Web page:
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Wednesday, 1 August, 2007

Canadian docs stage private care putsch

, announced by outgoing president , has stirred up the debate about the role of privately funded healthcare in Canada.

In the (PDF), released the day of Dr McMillan's speech, the group asks governments and the public to:

  • Allow doctors to practise in the private and public systems at the same time;
  • Expand wait-time benchmarks to more areas of medical care;
  • Guarantee treatment within those benchmarks and, if they cannot be met, subcontract the private sector -- as has already been mandated to a limited degree in Quebec with Bill 33, following the Supreme Court's Chaoulli decision;
  • Create a national strategy to increase the number of healthcare workers;
  • Expand public insurance to cover individuals' "catastrophic" drug expenses and long-term care costs.
Reaction to Dr McMillan's bombshell has been largely negative, and, at times, dismissive:
"Any collection of doctors are entitled to their opinion and there are many things we agree with them on, but on the issue of physicians having a dual practice or two-tier system, we're not going down that road." -

"[While] many doctors disagree strongly with proposals that would undermine public health care, the CMA leadership has chosen self-interest over public interest." -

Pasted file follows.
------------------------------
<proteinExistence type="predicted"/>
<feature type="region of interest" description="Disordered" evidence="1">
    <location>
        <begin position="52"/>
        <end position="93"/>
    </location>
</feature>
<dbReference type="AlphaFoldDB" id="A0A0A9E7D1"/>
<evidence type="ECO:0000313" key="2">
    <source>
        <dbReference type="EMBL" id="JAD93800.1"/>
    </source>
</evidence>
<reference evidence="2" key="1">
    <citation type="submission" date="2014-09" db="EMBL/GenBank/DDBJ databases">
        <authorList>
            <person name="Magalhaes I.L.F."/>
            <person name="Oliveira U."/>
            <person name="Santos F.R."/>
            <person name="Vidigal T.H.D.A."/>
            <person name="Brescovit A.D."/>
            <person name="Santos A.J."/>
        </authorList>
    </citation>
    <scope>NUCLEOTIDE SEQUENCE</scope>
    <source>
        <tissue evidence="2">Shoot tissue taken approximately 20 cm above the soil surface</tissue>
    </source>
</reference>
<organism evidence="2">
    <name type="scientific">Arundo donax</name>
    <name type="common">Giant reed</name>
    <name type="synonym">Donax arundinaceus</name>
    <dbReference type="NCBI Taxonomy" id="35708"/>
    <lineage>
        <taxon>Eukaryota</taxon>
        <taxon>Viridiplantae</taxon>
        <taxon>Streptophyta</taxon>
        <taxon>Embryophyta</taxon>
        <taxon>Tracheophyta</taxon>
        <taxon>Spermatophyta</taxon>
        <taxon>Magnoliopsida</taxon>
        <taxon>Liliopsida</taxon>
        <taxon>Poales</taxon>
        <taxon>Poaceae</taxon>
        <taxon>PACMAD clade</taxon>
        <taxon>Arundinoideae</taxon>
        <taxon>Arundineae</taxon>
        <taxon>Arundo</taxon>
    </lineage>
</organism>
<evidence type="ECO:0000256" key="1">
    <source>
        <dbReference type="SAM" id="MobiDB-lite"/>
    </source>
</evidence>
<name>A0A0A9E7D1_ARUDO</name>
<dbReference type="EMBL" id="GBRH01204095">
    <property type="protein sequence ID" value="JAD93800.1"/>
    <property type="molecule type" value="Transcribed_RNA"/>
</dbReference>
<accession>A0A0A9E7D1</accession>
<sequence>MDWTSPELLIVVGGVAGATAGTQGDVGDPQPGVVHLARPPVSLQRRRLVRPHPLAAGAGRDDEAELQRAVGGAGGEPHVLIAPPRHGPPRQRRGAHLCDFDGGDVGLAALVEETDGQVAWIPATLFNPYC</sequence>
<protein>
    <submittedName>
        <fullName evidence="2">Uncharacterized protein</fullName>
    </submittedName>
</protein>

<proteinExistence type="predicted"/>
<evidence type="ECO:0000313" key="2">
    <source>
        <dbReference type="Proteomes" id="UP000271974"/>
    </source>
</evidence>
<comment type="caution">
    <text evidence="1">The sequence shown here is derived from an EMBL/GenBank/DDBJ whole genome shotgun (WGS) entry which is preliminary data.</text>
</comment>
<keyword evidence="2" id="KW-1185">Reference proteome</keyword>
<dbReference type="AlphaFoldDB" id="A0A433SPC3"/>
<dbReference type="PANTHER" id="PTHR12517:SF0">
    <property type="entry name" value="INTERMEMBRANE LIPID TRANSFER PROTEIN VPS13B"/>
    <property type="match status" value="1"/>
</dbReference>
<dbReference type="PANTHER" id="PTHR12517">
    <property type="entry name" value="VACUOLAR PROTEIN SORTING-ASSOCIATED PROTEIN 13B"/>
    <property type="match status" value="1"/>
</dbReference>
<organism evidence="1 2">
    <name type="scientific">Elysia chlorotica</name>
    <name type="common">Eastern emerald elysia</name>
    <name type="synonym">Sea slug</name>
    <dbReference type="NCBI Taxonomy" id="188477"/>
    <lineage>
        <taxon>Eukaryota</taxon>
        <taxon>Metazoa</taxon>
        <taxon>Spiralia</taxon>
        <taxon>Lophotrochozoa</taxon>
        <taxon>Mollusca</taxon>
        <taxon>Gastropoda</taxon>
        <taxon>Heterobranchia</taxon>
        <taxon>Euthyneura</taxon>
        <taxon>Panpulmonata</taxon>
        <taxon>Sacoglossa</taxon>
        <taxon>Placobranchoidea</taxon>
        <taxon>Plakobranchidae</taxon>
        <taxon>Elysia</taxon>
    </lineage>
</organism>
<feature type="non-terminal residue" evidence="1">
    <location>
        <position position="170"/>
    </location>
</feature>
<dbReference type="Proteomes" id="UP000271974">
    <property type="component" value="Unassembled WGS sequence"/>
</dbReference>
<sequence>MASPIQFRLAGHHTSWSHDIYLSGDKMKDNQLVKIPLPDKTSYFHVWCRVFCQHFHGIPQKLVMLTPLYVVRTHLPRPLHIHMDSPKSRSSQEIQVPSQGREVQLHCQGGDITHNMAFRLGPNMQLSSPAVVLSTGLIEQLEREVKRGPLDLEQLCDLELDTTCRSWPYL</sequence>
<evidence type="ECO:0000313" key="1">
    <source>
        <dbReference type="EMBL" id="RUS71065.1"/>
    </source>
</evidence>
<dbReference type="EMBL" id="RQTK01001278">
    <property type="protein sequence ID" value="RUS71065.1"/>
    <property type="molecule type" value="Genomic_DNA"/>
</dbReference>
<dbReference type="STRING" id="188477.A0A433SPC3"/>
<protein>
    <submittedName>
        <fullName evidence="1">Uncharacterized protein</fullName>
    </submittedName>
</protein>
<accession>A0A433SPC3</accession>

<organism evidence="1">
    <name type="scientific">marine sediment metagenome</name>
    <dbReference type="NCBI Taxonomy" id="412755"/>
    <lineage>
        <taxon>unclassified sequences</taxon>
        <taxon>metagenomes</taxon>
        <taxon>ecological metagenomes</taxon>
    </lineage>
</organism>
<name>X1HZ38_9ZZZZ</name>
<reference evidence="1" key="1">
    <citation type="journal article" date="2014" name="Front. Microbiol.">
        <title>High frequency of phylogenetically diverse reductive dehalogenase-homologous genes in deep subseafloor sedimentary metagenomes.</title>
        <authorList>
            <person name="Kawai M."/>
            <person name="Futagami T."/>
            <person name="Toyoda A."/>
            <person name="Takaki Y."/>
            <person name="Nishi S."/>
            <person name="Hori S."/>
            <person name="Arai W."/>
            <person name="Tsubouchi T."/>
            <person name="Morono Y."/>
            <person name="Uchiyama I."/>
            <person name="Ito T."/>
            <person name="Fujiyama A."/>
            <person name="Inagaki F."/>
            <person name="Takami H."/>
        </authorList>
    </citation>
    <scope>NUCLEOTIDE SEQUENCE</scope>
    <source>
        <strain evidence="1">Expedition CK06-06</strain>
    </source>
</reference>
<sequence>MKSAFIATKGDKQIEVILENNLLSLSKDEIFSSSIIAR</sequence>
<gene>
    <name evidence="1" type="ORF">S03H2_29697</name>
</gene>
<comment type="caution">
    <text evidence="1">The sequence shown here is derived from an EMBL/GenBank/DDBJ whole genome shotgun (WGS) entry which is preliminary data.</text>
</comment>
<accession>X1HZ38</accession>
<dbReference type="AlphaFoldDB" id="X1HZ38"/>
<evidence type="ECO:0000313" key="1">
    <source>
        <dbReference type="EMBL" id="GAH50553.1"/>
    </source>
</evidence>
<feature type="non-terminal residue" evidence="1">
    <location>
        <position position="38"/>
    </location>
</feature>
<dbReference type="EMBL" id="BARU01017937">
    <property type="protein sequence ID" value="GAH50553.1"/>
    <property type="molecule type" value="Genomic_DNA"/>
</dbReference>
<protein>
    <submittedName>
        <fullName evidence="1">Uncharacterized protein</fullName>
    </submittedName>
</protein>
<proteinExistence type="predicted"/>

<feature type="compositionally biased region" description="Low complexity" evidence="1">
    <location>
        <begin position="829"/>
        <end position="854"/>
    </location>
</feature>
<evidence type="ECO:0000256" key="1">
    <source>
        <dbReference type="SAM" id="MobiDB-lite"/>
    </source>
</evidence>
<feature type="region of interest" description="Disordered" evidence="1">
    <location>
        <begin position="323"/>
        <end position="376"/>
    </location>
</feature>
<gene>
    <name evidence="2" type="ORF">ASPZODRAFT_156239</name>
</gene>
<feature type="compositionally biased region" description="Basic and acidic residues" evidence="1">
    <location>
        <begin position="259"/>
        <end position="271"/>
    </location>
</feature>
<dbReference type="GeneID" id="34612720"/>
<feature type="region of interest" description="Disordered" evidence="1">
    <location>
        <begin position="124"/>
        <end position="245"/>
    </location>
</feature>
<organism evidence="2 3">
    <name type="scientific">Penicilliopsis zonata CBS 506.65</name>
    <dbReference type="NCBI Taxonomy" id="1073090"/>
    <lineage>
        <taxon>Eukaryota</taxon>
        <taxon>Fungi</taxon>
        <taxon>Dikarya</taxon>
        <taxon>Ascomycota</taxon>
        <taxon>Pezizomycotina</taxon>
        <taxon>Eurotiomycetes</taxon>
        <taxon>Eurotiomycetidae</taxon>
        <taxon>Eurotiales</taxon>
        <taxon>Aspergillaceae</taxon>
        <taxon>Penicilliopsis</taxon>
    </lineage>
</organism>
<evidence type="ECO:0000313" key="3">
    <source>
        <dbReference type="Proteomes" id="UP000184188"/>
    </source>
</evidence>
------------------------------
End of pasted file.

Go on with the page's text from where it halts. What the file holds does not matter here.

"Is the CMA SiCKO?" -

"Politicians should not look at this option for very long... It is hard to avoid the conclusion that the prime beneficiaries of the CMA's policy would be the CMA members." -

"Rather that [sic] dismantling our public health-care system piece by piece, the CMA would do better to concentrate on solving challenges in Canadian health care within medicare..." -

Not everyone's opposed to the CMA policy, however:
"Now that’s a refreshing look at health-care reality. Plus, it’s high time the official voice of 60,000 Canadian doctors entered the fray and realized Canada’s health-care system is about to kick the bucket unless it receives a massive injection of policy-change truth serum." -

“If there are ways to combine public money and private business practices in ways that make the health system more efficient, we should use them, and we certainly can't be afraid to discuss the options openly.” -

"In fact, the CMA's consideration of more private care is both cautious and modest... The doctors aren't exactly throwing open the doors to unregulated, jungle medicine. What they are doing is insisting that a level-headed discussion ensue, for the sake of patients, not profits. There's nothing radical about that." -

For their part, the CMA claim (PowerPoint file).

What's next in the debate? Well, mark your calendars for August 19, when the kicks off and Brian "Dr Profit" Day takes the reins of the group. Unlike Dr McMillan, he's unlikely to wait a full year to let be known. (Read from last fall, after he was elected CMA president.)


Update, August 8, 2007: CMA Public-Private Interface Committee co-chairs Dr. Robert Hollinshead and Dr. Suzanne Strasberg defend the Medicare Plus plan in an : "The physicians of Canada make no apologies for raising these issues on behalf of their patients. In fact, we think it is our responsibility."


Photo: CMA

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